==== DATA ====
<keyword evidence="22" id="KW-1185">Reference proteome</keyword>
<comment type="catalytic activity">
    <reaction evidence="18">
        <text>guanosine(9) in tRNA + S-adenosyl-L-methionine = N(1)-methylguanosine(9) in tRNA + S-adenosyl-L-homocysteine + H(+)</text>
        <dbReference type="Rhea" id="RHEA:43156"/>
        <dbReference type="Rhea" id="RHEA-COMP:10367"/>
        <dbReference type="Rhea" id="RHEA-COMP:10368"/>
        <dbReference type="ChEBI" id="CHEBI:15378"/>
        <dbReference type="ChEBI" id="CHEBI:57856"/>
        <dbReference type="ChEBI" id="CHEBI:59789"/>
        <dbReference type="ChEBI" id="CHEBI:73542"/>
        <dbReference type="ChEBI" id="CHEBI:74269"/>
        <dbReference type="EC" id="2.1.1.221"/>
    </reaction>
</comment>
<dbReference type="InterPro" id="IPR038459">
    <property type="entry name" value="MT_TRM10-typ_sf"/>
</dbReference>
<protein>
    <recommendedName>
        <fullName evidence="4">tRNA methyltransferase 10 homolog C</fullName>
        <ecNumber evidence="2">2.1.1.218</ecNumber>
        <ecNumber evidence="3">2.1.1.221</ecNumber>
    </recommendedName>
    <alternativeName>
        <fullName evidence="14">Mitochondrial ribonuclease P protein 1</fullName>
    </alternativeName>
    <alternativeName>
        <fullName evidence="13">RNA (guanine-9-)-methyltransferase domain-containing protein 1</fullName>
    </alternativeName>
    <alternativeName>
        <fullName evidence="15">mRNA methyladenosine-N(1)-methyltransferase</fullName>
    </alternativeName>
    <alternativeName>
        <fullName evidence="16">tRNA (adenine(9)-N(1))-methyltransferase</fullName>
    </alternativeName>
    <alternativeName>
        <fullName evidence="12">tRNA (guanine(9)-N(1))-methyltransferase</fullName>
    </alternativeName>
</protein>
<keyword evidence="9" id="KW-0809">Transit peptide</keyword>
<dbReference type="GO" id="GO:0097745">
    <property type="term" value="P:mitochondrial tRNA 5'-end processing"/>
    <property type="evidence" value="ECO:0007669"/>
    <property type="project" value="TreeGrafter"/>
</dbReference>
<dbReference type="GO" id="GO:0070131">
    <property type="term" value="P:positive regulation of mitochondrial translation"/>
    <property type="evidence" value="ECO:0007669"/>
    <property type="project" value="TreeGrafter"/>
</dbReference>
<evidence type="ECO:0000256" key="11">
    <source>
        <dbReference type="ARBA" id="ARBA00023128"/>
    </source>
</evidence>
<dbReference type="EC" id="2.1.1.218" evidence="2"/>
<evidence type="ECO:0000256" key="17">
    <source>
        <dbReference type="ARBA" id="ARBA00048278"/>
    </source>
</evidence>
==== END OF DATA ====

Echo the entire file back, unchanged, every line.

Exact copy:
<keyword evidence="22" id="KW-1185">Reference proteome</keyword>
<comment type="catalytic activity">
    <reaction evidence="18">
        <text>guanosine(9) in tRNA + S-adenosyl-L-methionine = N(1)-methylguanosine(9) in tRNA + S-adenosyl-L-homocysteine + H(+)</text>
        <dbReference type="Rhea" id="RHEA:43156"/>
        <dbReference type="Rhea" id="RHEA-COMP:10367"/>
        <dbReference type="Rhea" id="RHEA-COMP:10368"/>
        <dbReference type="ChEBI" id="CHEBI:15378"/>
        <dbReference type="ChEBI" id="CHEBI:57856"/>
        <dbReference type="ChEBI" id="CHEBI:59789"/>
        <dbReference type="ChEBI" id="CHEBI:73542"/>
        <dbReference type="ChEBI" id="CHEBI:74269"/>
        <dbReference type="EC" id="2.1.1.221"/>
    </reaction>
</comment>
<dbReference type="InterPro" id="IPR038459">
    <property type="entry name" value="MT_TRM10-typ_sf"/>
</dbReference>
<protein>
    <recommendedName>
        <fullName evidence="4">tRNA methyltransferase 10 homolog C</fullName>
        <ecNumber evidence="2">2.1.1.218</ecNumber>
        <ecNumber evidence="3">2.1.1.221</ecNumber>
    </recommendedName>
    <alternativeName>
        <fullName evidence="14">Mitochondrial ribonuclease P protein 1</fullName>
    </alternativeName>
    <alternativeName>
        <fullName evidence="13">RNA (guanine-9-)-methyltransferase domain-containing protein 1</fullName>
    </alternativeName>
    <alternativeName>
        <fullName evidence="15">mRNA methyladenosine-N(1)-methyltransferase</fullName>
    </alternativeName>
    <alternativeName>
        <fullName evidence="16">tRNA (adenine(9)-N(1))-methyltransferase</fullName>
    </alternativeName>
    <alternativeName>
        <fullName evidence="12">tRNA (guanine(9)-N(1))-methyltransferase</fullName>
    </alternativeName>
</protein>
<keyword evidence="9" id="KW-0809">Transit peptide</keyword>
<dbReference type="GO" id="GO:0097745">
    <property type="term" value="P:mitochondrial tRNA 5'-end processing"/>
    <property type="evidence" value="ECO:0007669"/>
    <property type="project" value="TreeGrafter"/>
</dbReference>
<dbReference type="GO" id="GO:0070131">
    <property type="term" value="P:positive regulation of mitochondrial translation"/>
    <property type="evidence" value="ECO:0007669"/>
    <property type="project" value="TreeGrafter"/>
</dbReference>
<evidence type="ECO:0000256" key="11">
    <source>
        <dbReference type="ARBA" id="ARBA00023128"/>
    </source>
</evidence>
<dbReference type="EC" id="2.1.1.218" evidence="2"/>
<evidence type="ECO:0000256" key="17">
    <source>
        <dbReference type="ARBA" id="ARBA00048278"/>
    </source>
</evidence>